Protection of Rat Cardiomyocytes Against Simulated Ischemia and Reoxygenation by Treatment With Protein Kinase C Activator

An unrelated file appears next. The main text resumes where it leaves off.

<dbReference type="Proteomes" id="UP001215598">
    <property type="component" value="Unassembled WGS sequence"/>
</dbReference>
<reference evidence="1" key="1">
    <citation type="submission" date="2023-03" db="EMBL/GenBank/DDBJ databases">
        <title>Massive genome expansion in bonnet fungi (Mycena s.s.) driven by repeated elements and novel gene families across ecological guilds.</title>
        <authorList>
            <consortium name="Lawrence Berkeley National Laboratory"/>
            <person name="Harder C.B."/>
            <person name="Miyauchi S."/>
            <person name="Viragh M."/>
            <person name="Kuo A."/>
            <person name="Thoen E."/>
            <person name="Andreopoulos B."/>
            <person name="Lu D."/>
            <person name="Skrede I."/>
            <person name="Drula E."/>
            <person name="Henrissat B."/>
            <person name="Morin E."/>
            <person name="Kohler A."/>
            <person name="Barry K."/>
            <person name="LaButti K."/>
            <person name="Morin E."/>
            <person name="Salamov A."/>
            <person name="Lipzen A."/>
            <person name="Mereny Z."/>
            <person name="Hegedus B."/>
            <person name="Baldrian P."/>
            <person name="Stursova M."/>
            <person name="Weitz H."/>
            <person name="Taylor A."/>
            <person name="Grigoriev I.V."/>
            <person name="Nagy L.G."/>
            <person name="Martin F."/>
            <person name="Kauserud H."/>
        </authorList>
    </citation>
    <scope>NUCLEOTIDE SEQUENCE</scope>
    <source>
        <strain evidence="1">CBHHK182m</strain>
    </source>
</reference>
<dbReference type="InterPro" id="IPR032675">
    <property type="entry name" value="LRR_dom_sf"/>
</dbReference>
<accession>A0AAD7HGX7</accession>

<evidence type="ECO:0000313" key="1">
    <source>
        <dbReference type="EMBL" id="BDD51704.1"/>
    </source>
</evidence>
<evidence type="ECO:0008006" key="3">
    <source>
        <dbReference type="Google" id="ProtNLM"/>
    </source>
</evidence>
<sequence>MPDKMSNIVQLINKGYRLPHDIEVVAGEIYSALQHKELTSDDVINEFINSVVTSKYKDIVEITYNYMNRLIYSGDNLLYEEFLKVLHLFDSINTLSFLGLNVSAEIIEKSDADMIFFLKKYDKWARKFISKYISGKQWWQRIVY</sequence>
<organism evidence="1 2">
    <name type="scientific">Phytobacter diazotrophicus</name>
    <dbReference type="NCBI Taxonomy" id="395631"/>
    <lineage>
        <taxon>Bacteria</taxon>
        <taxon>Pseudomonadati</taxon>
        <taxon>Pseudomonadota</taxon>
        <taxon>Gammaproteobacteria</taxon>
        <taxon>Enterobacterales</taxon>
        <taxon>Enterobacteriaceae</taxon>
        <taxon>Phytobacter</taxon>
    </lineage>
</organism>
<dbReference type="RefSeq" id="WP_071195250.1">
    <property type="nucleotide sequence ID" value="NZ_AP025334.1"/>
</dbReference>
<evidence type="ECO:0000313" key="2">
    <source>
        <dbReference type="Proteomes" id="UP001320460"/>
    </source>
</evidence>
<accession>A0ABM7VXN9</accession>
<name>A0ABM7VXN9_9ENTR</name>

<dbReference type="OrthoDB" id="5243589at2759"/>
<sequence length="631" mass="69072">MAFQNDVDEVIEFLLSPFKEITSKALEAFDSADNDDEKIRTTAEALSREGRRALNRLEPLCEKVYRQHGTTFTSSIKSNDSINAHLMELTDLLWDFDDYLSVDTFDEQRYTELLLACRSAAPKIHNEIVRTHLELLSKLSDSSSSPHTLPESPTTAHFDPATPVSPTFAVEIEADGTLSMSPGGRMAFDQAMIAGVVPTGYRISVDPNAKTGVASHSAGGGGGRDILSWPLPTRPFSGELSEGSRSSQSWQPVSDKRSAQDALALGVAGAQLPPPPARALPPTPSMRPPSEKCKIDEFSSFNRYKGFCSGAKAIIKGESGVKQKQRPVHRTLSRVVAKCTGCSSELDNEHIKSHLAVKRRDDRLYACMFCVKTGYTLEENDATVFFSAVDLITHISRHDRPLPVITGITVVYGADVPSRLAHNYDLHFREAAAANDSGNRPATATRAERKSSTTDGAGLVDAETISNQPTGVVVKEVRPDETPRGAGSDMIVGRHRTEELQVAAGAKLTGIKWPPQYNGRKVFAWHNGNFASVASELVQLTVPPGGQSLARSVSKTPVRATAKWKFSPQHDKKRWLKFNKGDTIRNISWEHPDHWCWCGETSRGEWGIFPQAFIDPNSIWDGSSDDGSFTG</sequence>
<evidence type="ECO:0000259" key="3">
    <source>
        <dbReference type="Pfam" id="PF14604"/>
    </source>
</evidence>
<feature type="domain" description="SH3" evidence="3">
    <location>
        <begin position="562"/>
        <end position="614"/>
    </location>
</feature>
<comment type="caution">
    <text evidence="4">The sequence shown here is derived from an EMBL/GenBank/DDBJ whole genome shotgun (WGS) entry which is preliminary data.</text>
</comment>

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The aim of this study was to investigate whether treatment with the protein kinase C (PKC) agonist 1,2-dioctanoyl-sn-glycerol (1,2DOG) can protect isolated adult Wistar rat cardiomyocytes against simulated ischemia and reoxygenation. Cytosolic Ca2+ (assessed by fura 2 fluorescence), pHi (assessed by BCECF fluorescence), and cell length were measured during 80 minutes of simulated ischemia (anoxia, pH (o) 6.4) and 20 minutes of reoxygenation (pHo 7.4) and compared between control cells and cells treated with 20 [micro sign]mol/L 1,2DOG before anoxia (10-minute treatment and 10-minute washout), before and during anoxia (two-step treatment), or only during anoxia. Treatment before anoxia attenuated rigor contracture but did not influence anoxic Ca2+ overload. In contrast, two-step treatment before and during anoxia accelerated rigor contracture but reduced the rate of anoxic Ca2+ accumulation. During reoxygenation, control cells developed irreversible hypercontracture (reduction of cell length to 43 +/- 2% of the initial cell length, n=62), which was accompanied by spontaneous oscillations of cytosolic Ca2+ (19.6 +/- 1.6 per minute). Two-step treatment with 1,2DOG before and during anoxia significantly reduced hypercontracture (reduction of cell length to 60 +/- 2%, P<.01 versus control, n=41) and suppressed spontaneous Ca2+ oscillations (2.8 +/- 0.9 per minute, P<.01 versus control). These effects could not be reproduced by treatment with 1,2DOG before anoxia or during anoxia or by a two-step treatment with the PKC-inactive 1,3-dioctanoyl-sn-glycerol and were fully abolished with 1 [micro sign]mol/L bisindolylmaleimide (PKC inhibitor). We conclude that a two-step activation of PKC before and during anoxia is required for effective protection of cardiomyocytes against anoxic Ca2+ overload and reoxygenation-induced hypercontracture. (Circ Res. 1998;82:451-457.)

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